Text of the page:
Drug Utilization Evaluation of Antibiotics used in Vulnerable Population at Selected Tertiary Care Hospital in Andhra Pradesh
Author(s): Amit Kumar*, S K Panda, Divya S Nair, Padala Srilakshmi and Sruthi Sreenivasan
Aim: To determine drug utilization evaluation (DUE) of antibiotics used in vulnerable populations at selected tertiary care hospital in Andhra Pradesh.
Materials and methods: This prospective study was carried out among 551 patients (vulnerable population pediatrics, pregnant women, geriatrics and other vulnerable patients) from a selected tertiary care hospital. Based on Modified Kuppuswamy socio economic status scale 2020 our study population was under lower middle, upper lower and lower class. In our study the ratio of prescribed daily dose (PDD) to WHO defined daily dose (DDD) and DOT calculation (for pediatrics) was used for drug utilization evaluation. Cost comparison study was also conducted between the prescribed branded antibiotics and their generic alternative.
Results: The study included 551 patients; males were in majority when compared to females. Cephalosporins were the most commonly prescribed antibiotics in patients: Pediatrics (46.74%), pregnant women (80.55%), Geriatric (49.76%) and other patients (42.99%). Most commonly prescribed antibiotic combinations were Amoxicillin-Clavulanate (3.63%) in oral formulation, Piperacillin-Tazobactam (4.63%) and Sulbactam- Cefoperazone (2.38%) in parenteral formulation. DOT calculation was done for pediatric patients which revealed association of days of therapy with therapeutic outcome. The PDD/DDD ratio revealed more sub use of antibiotics, followed by overuse and least optimal drug utilization. Prescriptions for branded antibiotics were more (81.13%) when compared to generics. Based upon AWaRe classification of antibiotics majority of antibiotics were from Watch group (73.63%). Cost comparison studies showed branded antibiotics are costlier than their alternative generic counterparts with a total mean difference of ₹665.40.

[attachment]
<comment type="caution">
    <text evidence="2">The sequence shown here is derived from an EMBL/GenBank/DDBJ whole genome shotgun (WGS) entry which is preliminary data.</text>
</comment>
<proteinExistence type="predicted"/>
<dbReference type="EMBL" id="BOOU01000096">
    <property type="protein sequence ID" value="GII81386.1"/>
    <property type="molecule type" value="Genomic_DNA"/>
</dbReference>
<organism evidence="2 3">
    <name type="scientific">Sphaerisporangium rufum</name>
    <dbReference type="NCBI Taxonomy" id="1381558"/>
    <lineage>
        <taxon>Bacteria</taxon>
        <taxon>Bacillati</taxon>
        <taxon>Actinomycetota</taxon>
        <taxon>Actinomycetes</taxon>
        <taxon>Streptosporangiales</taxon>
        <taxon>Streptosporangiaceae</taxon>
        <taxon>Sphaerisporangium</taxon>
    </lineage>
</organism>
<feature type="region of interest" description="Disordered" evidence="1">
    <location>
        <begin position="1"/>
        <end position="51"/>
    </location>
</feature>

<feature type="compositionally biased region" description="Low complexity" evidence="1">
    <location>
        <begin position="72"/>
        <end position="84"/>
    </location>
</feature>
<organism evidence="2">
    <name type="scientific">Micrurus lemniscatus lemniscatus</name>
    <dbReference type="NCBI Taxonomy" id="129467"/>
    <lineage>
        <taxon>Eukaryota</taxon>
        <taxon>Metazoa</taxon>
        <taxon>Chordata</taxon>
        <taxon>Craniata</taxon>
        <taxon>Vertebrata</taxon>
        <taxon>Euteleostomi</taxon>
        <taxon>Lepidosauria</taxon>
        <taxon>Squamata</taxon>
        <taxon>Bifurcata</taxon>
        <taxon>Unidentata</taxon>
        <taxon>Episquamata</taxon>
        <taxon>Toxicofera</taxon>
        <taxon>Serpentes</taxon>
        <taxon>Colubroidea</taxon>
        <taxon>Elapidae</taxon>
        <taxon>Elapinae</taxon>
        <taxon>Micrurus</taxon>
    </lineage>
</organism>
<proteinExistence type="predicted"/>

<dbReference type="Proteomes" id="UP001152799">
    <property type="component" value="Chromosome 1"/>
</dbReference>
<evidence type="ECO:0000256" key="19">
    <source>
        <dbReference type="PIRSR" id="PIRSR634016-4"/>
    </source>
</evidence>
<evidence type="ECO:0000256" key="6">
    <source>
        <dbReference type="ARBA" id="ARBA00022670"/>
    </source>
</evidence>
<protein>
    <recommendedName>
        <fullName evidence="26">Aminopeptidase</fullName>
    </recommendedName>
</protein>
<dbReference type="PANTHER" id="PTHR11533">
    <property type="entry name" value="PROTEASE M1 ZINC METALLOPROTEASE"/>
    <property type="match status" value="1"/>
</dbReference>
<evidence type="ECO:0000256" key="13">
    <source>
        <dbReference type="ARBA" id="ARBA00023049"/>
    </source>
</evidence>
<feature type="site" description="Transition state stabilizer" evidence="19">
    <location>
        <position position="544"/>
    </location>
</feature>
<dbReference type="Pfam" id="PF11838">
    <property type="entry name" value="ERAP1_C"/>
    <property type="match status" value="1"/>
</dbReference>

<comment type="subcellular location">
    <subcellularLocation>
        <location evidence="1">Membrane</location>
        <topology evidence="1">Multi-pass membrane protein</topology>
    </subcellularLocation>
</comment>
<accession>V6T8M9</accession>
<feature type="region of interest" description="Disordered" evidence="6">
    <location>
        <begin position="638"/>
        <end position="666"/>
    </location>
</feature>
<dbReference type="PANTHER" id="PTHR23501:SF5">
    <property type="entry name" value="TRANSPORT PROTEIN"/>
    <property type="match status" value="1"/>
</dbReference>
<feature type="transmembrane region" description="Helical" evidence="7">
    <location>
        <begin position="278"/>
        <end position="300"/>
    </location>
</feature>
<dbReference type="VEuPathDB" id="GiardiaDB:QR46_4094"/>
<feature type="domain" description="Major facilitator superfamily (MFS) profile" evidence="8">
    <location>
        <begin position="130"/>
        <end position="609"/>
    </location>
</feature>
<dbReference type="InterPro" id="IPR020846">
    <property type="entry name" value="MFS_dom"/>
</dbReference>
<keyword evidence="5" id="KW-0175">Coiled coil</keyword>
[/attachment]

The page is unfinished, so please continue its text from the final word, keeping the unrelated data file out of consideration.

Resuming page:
Conclusion: The study indicates that there is lot of scope of improvement in prescribing pattern of antibiotics when practicing rational drug use. Optimized antibiotic prescription is required in geriatric, pediatric and pregnant women, to prevent overuse and subuse of antibiotics in order to prevent bacterial resistance and adverse drug reaction associated with inappropriate antibiotic usage. More of Generic antibiotics should be prescribed and dispensed to reduce the cost burden on patients. Parenteral therapy should be prescribed only when necessary. Culture and sensitivity tests should be mandatory for antibiotics prescription to get more appropriate therapeutic outcome.